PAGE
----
Monthly Archives: June 2015
I have been focused on working, as a therapist and gerontologist, with older adults and adult children of aging parents for over 12 years now. During this time, many different kinds of people and situations have presented themselves. Many unique situations have emerged as well as many commonalities as people first encounter and then work through the familiar landmarks inherent in the territory of older age.
A topic has recently come up in conversations with colleagues and I’ve been asked to write a little about it. That is the topic of doing talk therapy with people who have Alzheimer’s or other dementias – something which I believe can be a big benefit to many of these individuals.
In my experience, people with early stage Alzheimer’s or even early middle stage have benefited from talk therapy. The first ingredient in successful therapy with this group is, like with most therapy patients but even more so, is trust. I have found that people who may be cognitively challenged have other senses which are heightened, including their intuition and discernment of an inauthentic person, someone disrespectful or rushed.
I have come to believe that as in the case of people whose eyesight may be failing, and their hearing becomes more acute to compensate, so it is with people whose cognitive capacity may be declining. Their other senses become greater in order to compensate. As a general rule, in my experience working with early and middle stage Alzheimer’s patients, their ability to sense the environment, the “vibes” if you will is acute. They know when they are being treated disrespectfully or cruelly, i.e. in a demeaning fashion. Conversely, if you are genuine and caring and kind with them, they are forgiving and oh so grateful to be treated as a valued human being.
So often they are not treated as such. They are spoken over, or spoken around or ignored or infantilized or neglected. I have come in to their homes, invited by family members because the person was depressed. And when we begin to get to know each other, and I talk with them about their current situation and their past and their memories, using photographs or music or other “prompts”, I find their gratitude and increased self-worth palpable. I also find that they make good use of their intact long term memories, working on issues from childhood and young/middle adulthood that have haunted them, even if no longer consciously. Their depression may have simply been sadness.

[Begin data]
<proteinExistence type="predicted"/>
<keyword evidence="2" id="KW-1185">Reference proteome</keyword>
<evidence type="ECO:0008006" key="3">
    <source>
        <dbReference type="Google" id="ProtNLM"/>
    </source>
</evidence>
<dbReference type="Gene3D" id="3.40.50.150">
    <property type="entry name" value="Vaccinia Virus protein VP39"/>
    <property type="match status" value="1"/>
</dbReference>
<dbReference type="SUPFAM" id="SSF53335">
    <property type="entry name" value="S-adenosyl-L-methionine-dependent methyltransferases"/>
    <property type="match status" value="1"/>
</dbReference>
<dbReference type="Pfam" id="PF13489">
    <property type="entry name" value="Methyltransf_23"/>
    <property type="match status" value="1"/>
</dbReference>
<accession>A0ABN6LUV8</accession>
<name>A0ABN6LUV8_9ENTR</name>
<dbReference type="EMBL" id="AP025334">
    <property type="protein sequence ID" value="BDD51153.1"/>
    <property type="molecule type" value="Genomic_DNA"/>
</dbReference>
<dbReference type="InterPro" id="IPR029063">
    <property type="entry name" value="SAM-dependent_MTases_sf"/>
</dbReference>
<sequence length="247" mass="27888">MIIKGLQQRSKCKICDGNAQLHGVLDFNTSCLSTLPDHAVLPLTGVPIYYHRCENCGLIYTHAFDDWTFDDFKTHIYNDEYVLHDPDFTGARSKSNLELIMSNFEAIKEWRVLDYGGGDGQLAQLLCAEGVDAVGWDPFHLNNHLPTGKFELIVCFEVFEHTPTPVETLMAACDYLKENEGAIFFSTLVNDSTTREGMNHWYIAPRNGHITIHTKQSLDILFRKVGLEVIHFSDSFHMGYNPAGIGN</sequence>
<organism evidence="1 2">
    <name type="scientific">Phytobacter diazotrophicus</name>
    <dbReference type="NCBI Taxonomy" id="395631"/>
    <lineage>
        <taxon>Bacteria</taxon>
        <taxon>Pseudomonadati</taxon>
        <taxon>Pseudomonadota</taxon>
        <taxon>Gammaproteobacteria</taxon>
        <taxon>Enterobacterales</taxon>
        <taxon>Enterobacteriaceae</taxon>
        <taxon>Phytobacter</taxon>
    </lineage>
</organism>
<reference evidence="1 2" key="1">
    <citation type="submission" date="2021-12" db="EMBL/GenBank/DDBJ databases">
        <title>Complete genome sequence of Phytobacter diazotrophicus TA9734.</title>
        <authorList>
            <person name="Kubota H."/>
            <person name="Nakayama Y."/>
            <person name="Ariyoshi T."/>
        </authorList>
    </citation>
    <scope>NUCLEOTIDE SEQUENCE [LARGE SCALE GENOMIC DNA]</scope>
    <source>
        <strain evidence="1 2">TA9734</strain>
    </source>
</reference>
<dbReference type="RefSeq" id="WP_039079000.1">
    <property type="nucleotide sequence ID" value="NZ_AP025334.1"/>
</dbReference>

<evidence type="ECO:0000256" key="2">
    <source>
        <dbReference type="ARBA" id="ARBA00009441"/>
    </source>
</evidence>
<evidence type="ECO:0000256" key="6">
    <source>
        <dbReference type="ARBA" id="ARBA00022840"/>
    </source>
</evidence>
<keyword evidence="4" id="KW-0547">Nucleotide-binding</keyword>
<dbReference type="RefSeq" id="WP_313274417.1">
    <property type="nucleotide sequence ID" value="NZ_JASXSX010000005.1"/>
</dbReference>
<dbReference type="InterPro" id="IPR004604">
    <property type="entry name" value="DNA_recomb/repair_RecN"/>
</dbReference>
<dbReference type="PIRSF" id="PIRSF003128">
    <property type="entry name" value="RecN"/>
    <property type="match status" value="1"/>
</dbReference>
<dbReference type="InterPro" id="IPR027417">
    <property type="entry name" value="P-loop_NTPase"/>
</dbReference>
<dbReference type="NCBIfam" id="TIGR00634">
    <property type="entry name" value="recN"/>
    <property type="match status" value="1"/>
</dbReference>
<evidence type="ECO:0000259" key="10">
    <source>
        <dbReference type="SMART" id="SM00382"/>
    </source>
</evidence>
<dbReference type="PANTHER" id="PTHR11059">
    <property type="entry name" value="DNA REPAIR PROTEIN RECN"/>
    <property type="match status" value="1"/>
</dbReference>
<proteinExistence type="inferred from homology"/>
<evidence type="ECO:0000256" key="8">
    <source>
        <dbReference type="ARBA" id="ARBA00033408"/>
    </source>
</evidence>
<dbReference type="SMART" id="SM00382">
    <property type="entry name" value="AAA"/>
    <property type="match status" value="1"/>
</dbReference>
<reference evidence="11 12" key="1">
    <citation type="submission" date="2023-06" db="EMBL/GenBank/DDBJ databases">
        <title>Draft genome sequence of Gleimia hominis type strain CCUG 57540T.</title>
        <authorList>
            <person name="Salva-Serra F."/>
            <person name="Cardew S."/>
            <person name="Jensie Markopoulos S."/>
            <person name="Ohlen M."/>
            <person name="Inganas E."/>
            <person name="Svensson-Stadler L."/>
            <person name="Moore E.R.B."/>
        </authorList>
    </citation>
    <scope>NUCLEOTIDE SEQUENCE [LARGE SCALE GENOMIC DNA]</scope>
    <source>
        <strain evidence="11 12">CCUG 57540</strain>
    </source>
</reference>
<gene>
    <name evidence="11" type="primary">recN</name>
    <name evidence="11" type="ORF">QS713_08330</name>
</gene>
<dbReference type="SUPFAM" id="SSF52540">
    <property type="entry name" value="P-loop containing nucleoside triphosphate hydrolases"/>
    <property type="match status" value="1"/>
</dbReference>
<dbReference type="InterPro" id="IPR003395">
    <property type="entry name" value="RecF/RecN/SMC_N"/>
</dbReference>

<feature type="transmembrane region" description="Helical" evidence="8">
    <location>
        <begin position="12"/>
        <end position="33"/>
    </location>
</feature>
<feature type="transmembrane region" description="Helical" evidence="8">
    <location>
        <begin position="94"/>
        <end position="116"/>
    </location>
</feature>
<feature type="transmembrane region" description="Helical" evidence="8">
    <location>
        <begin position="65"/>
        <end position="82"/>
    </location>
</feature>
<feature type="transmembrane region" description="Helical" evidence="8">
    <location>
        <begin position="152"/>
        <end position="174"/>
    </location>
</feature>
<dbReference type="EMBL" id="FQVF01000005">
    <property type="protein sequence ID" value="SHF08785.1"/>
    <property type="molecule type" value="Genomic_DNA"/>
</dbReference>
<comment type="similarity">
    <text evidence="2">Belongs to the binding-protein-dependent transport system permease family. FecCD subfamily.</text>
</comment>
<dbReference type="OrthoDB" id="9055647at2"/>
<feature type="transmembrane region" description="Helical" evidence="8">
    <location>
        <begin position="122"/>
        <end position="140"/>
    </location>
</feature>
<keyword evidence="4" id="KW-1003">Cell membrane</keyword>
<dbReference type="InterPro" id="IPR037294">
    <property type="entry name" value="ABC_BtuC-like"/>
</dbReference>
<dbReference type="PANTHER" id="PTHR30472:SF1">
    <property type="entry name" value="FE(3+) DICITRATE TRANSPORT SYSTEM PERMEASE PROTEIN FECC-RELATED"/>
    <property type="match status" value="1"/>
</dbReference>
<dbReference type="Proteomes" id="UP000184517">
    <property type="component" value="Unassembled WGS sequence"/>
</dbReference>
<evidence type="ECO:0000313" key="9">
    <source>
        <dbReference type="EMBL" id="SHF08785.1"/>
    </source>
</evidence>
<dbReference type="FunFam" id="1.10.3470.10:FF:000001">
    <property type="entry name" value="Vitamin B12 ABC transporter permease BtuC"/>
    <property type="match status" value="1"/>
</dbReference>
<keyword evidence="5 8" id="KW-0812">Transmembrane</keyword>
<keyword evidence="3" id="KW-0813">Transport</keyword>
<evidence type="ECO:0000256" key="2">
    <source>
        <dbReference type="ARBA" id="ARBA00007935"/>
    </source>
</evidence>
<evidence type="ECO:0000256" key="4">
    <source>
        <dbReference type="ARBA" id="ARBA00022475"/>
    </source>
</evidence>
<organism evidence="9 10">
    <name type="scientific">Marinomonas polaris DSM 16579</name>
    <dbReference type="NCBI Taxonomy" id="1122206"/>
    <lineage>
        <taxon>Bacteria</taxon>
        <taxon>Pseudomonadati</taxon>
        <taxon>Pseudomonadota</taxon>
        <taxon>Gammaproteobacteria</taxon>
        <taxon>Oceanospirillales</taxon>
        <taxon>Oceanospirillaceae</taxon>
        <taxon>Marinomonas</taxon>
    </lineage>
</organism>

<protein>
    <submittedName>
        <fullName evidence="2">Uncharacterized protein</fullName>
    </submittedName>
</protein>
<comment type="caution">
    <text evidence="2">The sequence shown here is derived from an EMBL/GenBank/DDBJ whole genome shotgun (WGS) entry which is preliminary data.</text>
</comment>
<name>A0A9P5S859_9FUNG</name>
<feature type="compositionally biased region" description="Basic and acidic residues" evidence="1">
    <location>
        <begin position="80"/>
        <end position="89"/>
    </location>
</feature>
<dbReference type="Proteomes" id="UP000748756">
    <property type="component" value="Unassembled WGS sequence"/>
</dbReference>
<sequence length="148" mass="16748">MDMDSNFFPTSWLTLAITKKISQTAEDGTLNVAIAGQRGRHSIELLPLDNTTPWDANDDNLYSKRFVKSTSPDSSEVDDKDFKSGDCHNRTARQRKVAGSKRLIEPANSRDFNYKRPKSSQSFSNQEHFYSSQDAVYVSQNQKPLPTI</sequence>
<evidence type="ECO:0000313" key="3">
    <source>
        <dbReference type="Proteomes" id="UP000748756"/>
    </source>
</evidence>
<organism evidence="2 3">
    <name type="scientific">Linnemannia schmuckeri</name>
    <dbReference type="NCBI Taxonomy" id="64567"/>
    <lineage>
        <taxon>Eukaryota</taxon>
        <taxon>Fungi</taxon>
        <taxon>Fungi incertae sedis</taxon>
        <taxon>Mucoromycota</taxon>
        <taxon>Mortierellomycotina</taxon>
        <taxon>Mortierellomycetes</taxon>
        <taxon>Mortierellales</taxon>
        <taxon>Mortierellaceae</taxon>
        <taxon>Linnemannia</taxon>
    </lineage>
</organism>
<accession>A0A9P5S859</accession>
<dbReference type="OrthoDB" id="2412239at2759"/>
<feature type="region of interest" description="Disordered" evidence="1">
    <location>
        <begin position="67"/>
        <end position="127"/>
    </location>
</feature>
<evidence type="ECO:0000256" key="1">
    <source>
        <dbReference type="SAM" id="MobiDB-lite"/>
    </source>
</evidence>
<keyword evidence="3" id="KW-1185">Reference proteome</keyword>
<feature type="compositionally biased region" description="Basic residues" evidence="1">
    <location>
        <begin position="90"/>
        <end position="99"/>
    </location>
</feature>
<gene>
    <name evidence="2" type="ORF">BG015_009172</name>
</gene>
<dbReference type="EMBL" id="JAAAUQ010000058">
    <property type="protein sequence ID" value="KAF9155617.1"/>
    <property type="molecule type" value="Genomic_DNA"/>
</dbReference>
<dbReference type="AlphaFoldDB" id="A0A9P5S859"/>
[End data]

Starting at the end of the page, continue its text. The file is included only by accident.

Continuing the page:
For example, one woman I saw for two years had been in therapy as a young mother. So she was quite comfortable with the therapeutic setting. In therapy, she worked on some early traumas and experienced healing. The memories no longer elicited reactions of wincing and pain. We were able to diffuse them through recall and loving attention to them without judgment but with understanding and compassion. She had one memory of having to had to hide that she was Jewish when her father took a new job away from their beloved and closeknit NYC neighborhood. She was afraid that if she said anything that revealed her Jewishness he would lose his job which was undoubtedly true. That was a lot of pressure on a young girl! She also remembered, after we had worked together for a while, the shame of bed-wetting into teen years and how she had been demeaned and belittled by her mother about that.
This woman experienced healing through loving attention as she explored some painful memories. In her short term memory, as it declined, she did not remember everything we talked about from week to week. Her adult children joked that they should tell her she went to therapy and not really take her, she wouldn’t know the difference they said. But I knew that what she was experiencing in therapy was contributing to very real increased peace of mind for her, whether she recalled it consciously or not. I felt that subconsciously some pain, shame and sorrow eased.
I won’t take time here to go and find research studies to back up my in-the-field experiences. You can do that by searching for “talk therapy and dementia”.
I do believe, however, in the benefits that can be found in doing loving talk therapy with skilled, trained and experienced competent therapists. Please do not count dementia patients out for respectful treatment and gentle exploration of life review memories. This is what Eric and Joan Ericson said is our developmental task in older age: integrity vs despair. Integrity means to become whole, to look at the integral parts of our lives, using all of our senses. This can be done with Alzheimer’s patients. And they can be helped to expand their integrity and thus decrease their despair. And perhaps take less medications for depression! I have seen this with several of my older adult patients over the years. In fact, they are some of my favorite people and I consider them my teachers.